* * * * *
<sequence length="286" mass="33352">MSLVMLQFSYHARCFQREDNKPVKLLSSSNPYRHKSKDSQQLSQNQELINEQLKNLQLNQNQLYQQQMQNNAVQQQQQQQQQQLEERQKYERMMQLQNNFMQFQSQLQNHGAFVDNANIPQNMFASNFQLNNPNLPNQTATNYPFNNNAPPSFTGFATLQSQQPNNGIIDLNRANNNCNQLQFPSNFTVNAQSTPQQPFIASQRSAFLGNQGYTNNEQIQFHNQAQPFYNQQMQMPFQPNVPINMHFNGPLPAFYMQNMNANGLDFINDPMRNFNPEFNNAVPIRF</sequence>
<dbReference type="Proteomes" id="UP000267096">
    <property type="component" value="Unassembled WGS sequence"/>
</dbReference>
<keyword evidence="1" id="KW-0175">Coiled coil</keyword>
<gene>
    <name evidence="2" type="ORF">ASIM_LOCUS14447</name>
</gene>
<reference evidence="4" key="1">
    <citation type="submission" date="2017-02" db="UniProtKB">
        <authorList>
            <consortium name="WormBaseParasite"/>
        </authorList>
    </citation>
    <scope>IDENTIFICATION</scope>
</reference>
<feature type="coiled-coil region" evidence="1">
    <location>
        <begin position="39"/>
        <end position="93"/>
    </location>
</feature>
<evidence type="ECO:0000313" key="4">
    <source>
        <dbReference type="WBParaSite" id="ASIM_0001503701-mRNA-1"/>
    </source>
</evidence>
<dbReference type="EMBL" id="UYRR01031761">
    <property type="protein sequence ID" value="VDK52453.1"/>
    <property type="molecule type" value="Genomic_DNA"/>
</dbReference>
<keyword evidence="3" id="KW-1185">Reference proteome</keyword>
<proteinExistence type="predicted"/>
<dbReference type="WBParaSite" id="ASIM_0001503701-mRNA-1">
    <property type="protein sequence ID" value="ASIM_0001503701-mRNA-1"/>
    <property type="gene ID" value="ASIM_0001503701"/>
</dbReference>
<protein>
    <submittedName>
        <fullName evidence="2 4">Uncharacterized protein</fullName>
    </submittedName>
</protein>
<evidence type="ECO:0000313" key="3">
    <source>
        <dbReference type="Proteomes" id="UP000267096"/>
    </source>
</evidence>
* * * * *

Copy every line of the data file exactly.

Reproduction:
<sequence length="286" mass="33352">MSLVMLQFSYHARCFQREDNKPVKLLSSSNPYRHKSKDSQQLSQNQELINEQLKNLQLNQNQLYQQQMQNNAVQQQQQQQQQQLEERQKYERMMQLQNNFMQFQSQLQNHGAFVDNANIPQNMFASNFQLNNPNLPNQTATNYPFNNNAPPSFTGFATLQSQQPNNGIIDLNRANNNCNQLQFPSNFTVNAQSTPQQPFIASQRSAFLGNQGYTNNEQIQFHNQAQPFYNQQMQMPFQPNVPINMHFNGPLPAFYMQNMNANGLDFINDPMRNFNPEFNNAVPIRF</sequence>
<dbReference type="Proteomes" id="UP000267096">
    <property type="component" value="Unassembled WGS sequence"/>
</dbReference>
<keyword evidence="1" id="KW-0175">Coiled coil</keyword>
<gene>
    <name evidence="2" type="ORF">ASIM_LOCUS14447</name>
</gene>
<reference evidence="4" key="1">
    <citation type="submission" date="2017-02" db="UniProtKB">
        <authorList>
            <consortium name="WormBaseParasite"/>
        </authorList>
    </citation>
    <scope>IDENTIFICATION</scope>
</reference>
<feature type="coiled-coil region" evidence="1">
    <location>
        <begin position="39"/>
        <end position="93"/>
    </location>
</feature>
<evidence type="ECO:0000313" key="4">
    <source>
        <dbReference type="WBParaSite" id="ASIM_0001503701-mRNA-1"/>
    </source>
</evidence>
<dbReference type="EMBL" id="UYRR01031761">
    <property type="protein sequence ID" value="VDK52453.1"/>
    <property type="molecule type" value="Genomic_DNA"/>
</dbReference>
<keyword evidence="3" id="KW-1185">Reference proteome</keyword>
<proteinExistence type="predicted"/>
<dbReference type="WBParaSite" id="ASIM_0001503701-mRNA-1">
    <property type="protein sequence ID" value="ASIM_0001503701-mRNA-1"/>
    <property type="gene ID" value="ASIM_0001503701"/>
</dbReference>
<protein>
    <submittedName>
        <fullName evidence="2 4">Uncharacterized protein</fullName>
    </submittedName>
</protein>
<evidence type="ECO:0000313" key="3">
    <source>
        <dbReference type="Proteomes" id="UP000267096"/>
    </source>
</evidence>